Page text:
Well, I take the occasional Sunday off. Mind you, there are good days and bad days. A lot of it is rubbish! But it’s the process. It’s picking up the pencil, writing it, having it played, moving on.

It's not about reaching perfection with every work product.

It's the process of doing it that makes you great at it.

Not so different from learning to code, eh?

Practical tips for building a reading and writing habit

These are a couple of things that have worked for me in creating a reading and writing habit. They may or may not work for you, but I encourage you to find out what does :)

Read or write first thing in the morning

The reason is simple: You'll feel great knowing you've done it for the rest of the day. You have more time to enjoy the feeling of having written something and being proud of yourself if you take care of it early.

It doesn't have to be fun, you just have to do it. It will feel just as good, I promise.

Get up earlier

One of the main reasons people don't read and write regularly is because they feel like there's no time for it. If that's you, the most effective way might be just to get up earlier.

Most people spend their evenings on non-productive activities like watching TV or surfing the Internet, so if you can shift one of those waking hours into the morning, you're more likely to get things done.

Now, there is a very real possibility that morning people have something in their DNA. Anecdotally, I'm a morning person as long as I love what I'm doing, so that's the key for me to get up earlier.

Build your habit into an existing habit

This is called habit stacking. Once you have an established habit, you can connect new habits you want to form onto the existing habit. This makes it easier than creating a habit out of the blue.

A less fancy phrase for habit stacking could simply be "creating a morning routine piece by piece".

For example, I drink coffee every morning (out of passion or necessity, I'm not sure anymore 😉). I've stacked my reading habit onto my coffee-drinking habit. This makes it way easier for me to spend an hour every morning reading, while I drink the coffee I would be having anyways.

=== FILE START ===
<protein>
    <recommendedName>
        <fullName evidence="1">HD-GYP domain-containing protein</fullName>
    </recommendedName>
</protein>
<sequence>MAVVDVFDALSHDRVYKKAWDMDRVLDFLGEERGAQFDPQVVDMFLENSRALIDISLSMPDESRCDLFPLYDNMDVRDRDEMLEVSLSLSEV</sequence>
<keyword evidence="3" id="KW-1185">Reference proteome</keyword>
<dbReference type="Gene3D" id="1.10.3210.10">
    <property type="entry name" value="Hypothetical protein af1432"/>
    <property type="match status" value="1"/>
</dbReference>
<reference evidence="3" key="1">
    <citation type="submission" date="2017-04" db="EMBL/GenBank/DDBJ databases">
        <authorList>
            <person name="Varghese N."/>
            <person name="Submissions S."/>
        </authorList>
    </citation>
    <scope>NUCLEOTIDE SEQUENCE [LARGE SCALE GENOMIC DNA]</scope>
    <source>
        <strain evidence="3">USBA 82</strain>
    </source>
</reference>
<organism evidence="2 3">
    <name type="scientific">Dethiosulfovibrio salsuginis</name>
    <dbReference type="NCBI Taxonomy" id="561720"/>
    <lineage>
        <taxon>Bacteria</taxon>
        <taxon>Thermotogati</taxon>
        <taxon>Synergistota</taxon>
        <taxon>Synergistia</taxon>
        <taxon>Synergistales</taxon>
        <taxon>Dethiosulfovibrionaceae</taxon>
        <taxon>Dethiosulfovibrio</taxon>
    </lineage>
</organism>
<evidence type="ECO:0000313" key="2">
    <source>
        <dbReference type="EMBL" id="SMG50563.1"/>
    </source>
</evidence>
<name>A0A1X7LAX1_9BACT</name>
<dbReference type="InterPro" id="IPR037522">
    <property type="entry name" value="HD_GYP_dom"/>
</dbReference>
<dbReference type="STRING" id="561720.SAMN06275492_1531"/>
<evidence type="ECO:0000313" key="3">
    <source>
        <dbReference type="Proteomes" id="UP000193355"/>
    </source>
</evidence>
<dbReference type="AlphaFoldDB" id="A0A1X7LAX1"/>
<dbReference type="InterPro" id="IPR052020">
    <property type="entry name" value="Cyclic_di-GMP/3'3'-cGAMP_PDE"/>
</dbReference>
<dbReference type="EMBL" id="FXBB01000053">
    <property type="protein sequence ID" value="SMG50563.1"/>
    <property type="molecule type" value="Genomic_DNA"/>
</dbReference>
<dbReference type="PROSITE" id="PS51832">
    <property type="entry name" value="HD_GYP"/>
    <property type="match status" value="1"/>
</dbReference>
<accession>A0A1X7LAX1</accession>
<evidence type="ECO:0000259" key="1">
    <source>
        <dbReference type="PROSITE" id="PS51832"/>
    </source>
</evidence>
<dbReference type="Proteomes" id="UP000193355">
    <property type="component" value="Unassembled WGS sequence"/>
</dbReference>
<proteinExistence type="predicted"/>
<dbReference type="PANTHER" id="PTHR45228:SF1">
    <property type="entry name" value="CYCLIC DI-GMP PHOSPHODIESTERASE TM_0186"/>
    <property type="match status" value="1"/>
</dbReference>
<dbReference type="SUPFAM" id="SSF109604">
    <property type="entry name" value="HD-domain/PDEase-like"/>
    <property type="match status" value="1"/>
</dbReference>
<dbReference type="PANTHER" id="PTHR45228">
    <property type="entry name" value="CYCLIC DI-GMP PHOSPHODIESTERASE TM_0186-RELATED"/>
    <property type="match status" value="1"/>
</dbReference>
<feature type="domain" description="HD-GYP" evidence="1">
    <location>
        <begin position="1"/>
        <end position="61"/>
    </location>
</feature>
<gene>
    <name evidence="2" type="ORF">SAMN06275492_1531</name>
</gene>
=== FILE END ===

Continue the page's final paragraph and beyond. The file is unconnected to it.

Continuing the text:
Develop an accountability system

Accountability systems can take all shapes and forms. One example of a system I have is this newsletter.

Every week, I need to write it. The newsletter goes out on Fridays. I feel a sense of accountability to the over 1,500 people who have asked me to visit their inbox on a weekly basis to use that appointment slot in a helpful way.

You can set up a similar accountability system in a lot of ways. Maybe writing your own newsletter, creating a publishing schedule, or finding a similarly motivated friend and creating a buddy system will help you stay on track.

Visualize your goals or progress

Why do you think so many developers love filling in green squares on GitHub? It's because visualization of goals or progress can be a powerful motivator.

Since I started reading more books on a Kindle, it's easier to visualize my progress towards a goal of a number of books to read for the year on Goodreads.

Everyone is different, so it's important to figure out what works for you. It could be setting a reward for yourself once you reach a certain goal or tracking metrics about your reading and writing. Maybe you want to reach 500 email subscribers by Christmas, or 1,000 followers on Twitter who look forward to your articles. Maybe you just want to commit to 500 words per day.

Whatever it is, you can use that to keep yourself on track and create a positive feedback loop. As they say, "What you measure, you improve"!

What does your reading or writing habit look like?

Do you have one? What is or was your biggest challenge with making it happen? What was the key to doing it successfully?

If you're a newsletter subscriber, I'd love to hear your response via email reply!

Otherwise, if you liked this article (and maybe it even motivated you a little bit), it'd be awesome if you shared it on Twitter or within your network of colleagues and friends.